here on Just Security. Excerpt:
In theory, complementarity should resolve practical concerns regarding politically-motivated excesses. Since no reasonable U.S. official would argue that the United States lacks the authority or will to investigate and prosecute the most serious atrocities, why would it have concerns about ICC jurisdiction over American nationals? The answer is that complementarity analysis is necessarily burdened by myriad facts; and facts can be manipulated to an even greater degree than can the law—especially facts not associated with the gravamen of an offense like the relative genuineness of a state’s claim to having conducted an investigation.They add:
Any review of the Afghanistan examination yields significant questions as to how the OTP [Office of the Prosecutor] could possibly deem U.S. detention practices to meet the admissibility (not to mention, interests of justice) threshold. The United States has repeatedly made clear that, as a non-party, it rejects any assertion of ICC jurisdiction and does not consider itself legally required to satisfy the OTP’s demands for information. Yet, during the preliminary examination, U.S. officials met regularly with the OTP, supplied it with copious information regarding investigations and processes, and answered questions related to specific allegations. Moreover, the Pentagon expended hundreds of man-hours attempting to determine whether there was any actual evidence to support OTP allegations, and whether those allegations had been reviewed. This was no easy task considering the fact that in the collective theaters of war DoD had detained more than 100,000 persons and OTP evidence, often derived from bald assertions by human rights organizations, would never meet the credible information standard used for the thousands of detention-related investigations the United States had conducted.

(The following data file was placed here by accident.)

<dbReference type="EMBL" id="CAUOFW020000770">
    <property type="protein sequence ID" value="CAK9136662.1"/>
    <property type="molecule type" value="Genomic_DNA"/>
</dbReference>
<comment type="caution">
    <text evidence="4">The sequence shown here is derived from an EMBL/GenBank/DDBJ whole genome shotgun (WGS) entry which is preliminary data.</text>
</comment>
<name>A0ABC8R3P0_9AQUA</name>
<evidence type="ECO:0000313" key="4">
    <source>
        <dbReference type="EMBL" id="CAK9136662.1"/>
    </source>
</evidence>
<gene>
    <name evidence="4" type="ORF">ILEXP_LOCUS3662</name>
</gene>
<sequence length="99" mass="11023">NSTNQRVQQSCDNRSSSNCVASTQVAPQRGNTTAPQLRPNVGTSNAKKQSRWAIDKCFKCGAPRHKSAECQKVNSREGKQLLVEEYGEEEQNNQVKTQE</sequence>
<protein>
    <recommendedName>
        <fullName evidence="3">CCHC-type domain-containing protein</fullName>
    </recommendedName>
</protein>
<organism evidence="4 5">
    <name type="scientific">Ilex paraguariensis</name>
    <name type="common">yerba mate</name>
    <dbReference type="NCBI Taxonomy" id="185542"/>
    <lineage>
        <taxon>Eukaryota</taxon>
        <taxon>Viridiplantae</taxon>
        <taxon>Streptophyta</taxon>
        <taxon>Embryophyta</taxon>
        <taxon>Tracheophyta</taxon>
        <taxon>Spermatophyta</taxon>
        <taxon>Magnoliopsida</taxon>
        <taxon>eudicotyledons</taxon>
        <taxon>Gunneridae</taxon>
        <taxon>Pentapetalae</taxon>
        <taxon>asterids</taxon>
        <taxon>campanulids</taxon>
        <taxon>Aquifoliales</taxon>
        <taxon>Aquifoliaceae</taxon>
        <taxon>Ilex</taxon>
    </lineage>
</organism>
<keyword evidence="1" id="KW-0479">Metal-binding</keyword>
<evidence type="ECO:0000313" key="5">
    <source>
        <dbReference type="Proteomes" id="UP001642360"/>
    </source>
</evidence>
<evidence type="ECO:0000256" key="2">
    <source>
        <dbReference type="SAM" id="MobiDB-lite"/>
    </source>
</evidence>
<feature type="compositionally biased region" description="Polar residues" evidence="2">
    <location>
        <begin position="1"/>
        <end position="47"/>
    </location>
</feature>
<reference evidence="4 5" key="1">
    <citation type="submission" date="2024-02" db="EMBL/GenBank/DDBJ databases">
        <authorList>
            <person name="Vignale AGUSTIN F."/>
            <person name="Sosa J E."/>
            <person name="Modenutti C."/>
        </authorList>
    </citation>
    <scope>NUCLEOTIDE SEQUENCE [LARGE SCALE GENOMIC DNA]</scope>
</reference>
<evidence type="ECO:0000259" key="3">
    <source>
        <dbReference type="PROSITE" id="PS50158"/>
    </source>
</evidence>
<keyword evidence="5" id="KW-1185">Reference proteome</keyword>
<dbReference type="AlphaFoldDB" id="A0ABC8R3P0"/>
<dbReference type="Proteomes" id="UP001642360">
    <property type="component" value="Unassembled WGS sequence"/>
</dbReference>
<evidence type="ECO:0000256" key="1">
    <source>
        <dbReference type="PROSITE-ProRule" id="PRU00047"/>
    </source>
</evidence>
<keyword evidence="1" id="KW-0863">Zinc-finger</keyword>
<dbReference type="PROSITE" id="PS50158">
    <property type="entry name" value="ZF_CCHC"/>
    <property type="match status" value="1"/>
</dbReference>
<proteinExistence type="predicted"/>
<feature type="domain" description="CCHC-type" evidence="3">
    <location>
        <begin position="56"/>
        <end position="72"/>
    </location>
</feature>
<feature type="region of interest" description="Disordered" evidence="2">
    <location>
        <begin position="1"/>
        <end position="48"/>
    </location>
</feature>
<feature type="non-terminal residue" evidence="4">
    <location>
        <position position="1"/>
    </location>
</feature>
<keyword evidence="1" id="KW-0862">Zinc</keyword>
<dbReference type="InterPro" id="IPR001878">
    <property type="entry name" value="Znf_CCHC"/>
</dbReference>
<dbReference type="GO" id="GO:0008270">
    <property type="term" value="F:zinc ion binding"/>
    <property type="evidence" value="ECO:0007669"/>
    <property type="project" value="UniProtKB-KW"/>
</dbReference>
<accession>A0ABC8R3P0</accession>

. . . The record demonstrates the United States’ firm commitment to investigate, assess, and adjust detention operations during armed conflict and to prosecute abuses when appropriate. But in a perverse twist, the OTP cited improvements and policy clarifications not as laudable complementary efforts at ensuring humane treatment but as proof of wrongdoing. This is a common legal maneuver whereby the (incorrect) assumption is that a policy would not need clarification or modification if it had not previously amounted to a violation. And instead of avoiding any hint of political manipulation, some in the OTP actually have admitted that part of the rationale for rejecting complementarity claims was to counter African criticisms that the ICC is a Western court only interested in prosecuting nationals of third-world countries. In other words, the complementarity principle has been turned on its head, and the reasons for it are political.